Scroll to top

Oral Bacteria Tougher Than We Thought

Dr Martin Abelar - October 20, 2020 - 0 comments

It’s pretty safe to say that when we brush our teeth, little thought is given to the behavior of the bacteria in the plaque we are brushing away. After all, we’re brushing because we want it gone, not because we care about how it lives in our mouths. But a new study by Penn Dental Medicine and published in the Proceedings of the National Academy of Sciences has done just that: studied the bacteria found in plaque to see how it behaves in its own environment.
What they found was fascinating. It seems that the bacteria, most frequently the S. Mutans bacteria, has ways to protect itself from not just other bacteria that might harm, but also our own attempts to thwart its presence. It seems S. Mutans has its own line of defense bacteria keeping it safe, something that makes it a little harder to just whisk away with your toothbrush.
According to dentist Martin Abelar of San Diego, California, this makes your oral hygiene routine a lot more important than we thought.
“With bacteria so resistant, really to the point of setting up its own lines of defense, it is all the more important to remove it from your teeth,” says Abelar.
This means brushing regularly (twice a day, for two minutes at a time), flossing at least once a day (after each meal if possible), and using a tongue scraper if possible.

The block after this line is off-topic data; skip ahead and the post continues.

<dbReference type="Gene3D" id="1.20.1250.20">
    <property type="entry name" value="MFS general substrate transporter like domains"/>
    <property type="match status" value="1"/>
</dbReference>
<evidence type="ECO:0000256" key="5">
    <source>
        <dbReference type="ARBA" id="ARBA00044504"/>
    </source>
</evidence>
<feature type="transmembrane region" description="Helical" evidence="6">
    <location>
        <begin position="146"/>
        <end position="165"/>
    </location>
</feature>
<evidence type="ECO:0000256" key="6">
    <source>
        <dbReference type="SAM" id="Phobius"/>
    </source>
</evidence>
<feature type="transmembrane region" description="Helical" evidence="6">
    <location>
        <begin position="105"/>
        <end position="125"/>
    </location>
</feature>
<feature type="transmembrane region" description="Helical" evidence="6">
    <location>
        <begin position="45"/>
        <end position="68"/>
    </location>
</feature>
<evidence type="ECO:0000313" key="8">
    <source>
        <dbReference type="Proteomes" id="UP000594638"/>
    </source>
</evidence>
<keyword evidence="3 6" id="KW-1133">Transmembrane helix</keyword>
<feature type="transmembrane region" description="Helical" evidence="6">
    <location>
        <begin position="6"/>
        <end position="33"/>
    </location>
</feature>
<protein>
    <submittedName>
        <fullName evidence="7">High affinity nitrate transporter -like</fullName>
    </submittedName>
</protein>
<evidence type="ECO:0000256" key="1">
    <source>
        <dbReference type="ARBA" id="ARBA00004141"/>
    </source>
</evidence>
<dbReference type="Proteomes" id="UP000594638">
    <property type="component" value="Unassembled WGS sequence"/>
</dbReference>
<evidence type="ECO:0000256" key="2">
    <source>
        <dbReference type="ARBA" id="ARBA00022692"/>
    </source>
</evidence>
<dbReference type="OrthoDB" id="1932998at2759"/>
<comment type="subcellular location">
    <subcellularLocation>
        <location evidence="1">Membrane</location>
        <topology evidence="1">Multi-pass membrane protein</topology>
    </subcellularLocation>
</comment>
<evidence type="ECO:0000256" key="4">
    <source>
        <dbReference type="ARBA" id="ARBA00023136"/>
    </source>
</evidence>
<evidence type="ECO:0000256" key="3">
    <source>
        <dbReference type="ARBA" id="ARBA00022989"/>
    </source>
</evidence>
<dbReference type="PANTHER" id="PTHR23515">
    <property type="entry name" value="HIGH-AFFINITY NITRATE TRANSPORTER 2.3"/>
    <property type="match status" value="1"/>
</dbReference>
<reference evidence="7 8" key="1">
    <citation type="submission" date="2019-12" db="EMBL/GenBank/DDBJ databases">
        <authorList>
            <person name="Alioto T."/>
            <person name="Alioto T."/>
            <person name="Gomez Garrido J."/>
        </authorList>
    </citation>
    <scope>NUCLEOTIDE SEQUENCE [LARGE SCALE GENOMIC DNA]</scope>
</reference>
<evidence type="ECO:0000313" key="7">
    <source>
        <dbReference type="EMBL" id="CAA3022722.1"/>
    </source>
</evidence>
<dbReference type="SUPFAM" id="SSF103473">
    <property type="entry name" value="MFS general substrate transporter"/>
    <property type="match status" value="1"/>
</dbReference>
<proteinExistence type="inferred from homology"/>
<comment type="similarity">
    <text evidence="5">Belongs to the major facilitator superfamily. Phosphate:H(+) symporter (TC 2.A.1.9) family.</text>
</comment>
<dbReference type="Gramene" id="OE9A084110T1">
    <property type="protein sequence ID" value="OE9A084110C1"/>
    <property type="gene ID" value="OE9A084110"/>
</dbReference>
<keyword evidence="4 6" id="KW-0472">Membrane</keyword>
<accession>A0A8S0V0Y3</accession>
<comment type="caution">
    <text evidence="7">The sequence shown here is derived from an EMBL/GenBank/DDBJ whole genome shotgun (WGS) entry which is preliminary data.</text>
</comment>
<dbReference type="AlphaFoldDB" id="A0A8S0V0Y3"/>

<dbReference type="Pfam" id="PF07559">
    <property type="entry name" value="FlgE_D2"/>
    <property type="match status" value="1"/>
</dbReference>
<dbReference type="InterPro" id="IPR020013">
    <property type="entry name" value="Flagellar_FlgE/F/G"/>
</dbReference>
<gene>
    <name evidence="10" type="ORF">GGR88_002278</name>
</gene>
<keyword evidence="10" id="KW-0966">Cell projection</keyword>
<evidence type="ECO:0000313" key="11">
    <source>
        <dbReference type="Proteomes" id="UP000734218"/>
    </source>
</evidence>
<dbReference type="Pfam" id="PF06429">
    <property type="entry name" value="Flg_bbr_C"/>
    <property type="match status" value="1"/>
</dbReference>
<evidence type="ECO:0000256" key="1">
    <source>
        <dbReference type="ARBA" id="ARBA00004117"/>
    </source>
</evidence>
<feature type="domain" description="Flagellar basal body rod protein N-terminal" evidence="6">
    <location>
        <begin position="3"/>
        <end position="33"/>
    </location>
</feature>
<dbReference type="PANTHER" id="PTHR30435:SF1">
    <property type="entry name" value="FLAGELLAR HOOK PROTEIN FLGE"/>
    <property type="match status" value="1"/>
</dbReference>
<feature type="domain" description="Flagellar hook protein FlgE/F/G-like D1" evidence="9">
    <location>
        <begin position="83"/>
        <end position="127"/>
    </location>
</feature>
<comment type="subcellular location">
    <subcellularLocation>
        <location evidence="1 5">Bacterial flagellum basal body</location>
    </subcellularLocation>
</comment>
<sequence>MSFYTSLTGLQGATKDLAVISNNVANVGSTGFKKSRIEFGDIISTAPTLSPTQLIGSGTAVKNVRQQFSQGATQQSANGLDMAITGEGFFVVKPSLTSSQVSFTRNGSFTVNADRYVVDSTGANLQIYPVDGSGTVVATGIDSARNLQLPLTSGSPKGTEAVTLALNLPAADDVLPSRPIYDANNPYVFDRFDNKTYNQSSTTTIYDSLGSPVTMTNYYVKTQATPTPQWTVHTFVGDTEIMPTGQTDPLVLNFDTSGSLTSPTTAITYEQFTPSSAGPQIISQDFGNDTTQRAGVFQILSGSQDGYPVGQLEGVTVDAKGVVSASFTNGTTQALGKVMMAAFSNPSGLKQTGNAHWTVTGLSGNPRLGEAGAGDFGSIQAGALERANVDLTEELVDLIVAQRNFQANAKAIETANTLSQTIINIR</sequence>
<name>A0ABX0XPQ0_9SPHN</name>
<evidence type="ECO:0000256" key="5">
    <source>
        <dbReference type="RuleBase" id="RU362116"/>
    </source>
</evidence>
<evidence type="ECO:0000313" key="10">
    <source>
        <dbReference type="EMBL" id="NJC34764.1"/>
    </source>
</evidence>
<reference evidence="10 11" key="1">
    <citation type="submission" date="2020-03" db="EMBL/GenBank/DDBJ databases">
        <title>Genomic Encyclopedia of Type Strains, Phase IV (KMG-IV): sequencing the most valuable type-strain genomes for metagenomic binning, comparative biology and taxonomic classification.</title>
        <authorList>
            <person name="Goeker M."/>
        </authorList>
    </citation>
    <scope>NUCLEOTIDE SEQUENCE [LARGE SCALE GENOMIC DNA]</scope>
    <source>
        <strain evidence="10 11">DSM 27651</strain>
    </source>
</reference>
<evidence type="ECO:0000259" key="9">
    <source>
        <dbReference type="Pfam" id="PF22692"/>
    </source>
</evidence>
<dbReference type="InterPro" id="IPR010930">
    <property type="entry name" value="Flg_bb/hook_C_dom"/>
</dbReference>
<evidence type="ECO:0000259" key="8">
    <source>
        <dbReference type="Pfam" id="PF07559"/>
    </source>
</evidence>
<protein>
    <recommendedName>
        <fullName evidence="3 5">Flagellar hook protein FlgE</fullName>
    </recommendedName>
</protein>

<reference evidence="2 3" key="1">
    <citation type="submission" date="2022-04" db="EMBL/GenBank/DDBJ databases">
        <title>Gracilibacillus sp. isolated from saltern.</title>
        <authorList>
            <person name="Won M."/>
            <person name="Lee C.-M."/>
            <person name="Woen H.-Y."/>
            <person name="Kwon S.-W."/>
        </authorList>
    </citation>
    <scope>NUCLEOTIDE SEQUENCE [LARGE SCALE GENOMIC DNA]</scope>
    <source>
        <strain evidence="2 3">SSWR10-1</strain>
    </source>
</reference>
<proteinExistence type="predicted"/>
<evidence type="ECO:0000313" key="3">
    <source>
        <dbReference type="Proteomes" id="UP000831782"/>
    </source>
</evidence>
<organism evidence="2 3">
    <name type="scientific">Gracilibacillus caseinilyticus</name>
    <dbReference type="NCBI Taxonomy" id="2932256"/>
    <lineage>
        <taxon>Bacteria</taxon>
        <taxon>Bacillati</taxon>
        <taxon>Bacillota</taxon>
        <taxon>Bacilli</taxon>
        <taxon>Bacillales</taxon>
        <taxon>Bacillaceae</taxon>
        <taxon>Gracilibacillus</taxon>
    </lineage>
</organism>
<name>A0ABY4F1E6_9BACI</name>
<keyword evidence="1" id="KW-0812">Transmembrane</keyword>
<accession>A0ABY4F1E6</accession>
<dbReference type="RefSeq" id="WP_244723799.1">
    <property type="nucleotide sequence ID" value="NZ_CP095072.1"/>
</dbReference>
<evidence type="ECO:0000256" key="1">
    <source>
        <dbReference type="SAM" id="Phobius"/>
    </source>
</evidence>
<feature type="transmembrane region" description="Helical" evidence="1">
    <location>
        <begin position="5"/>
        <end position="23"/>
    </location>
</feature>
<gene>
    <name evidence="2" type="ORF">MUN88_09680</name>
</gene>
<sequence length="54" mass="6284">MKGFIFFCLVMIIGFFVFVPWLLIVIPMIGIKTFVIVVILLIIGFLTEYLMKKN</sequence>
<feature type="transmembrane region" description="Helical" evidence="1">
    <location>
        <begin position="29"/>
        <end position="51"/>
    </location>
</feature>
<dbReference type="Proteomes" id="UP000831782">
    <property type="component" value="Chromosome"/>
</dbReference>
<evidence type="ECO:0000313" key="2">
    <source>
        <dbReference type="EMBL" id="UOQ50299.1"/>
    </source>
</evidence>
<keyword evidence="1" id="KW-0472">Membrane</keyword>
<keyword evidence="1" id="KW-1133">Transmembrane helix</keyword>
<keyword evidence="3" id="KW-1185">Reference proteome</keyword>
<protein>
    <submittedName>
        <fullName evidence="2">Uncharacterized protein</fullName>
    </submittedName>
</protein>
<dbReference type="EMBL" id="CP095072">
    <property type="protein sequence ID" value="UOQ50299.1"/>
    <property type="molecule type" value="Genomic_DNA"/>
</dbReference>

“Tongue scrapers help remove S. Mutans bacteria from your tongue, which can help prevent them from getting to your teeth but can also freshen your breath, too,” he says.
Another step you may want to add? Starting your brushing routine with mouthwash. This will not only kill some of the bacteria but loosen the plaque and bits of food from your teeth, making your brushing routine more efficient and effective. Better yet, according to Abelar theories are swirling that hydrogen peroxide-based mouthwash may help stop the spread of COVID-19 within the body.
“Knowing what we now know about S. Mutans bacteria, it’s vital to the health of our teeth that we maintain a strong oral health routine,” he explains. “This is our best defense against cavities and gingivitis and periodontitis.”
Gum disease is one of the most common ailments in America, Abelar says nearly half of all Americans have some degree of gum disease.
“Gum disease doesn’t just affect your gums, it can cause inflammation and enter the bloodstream, causing a stroke, heart disease, diabetes, cancer, and more.”

Related posts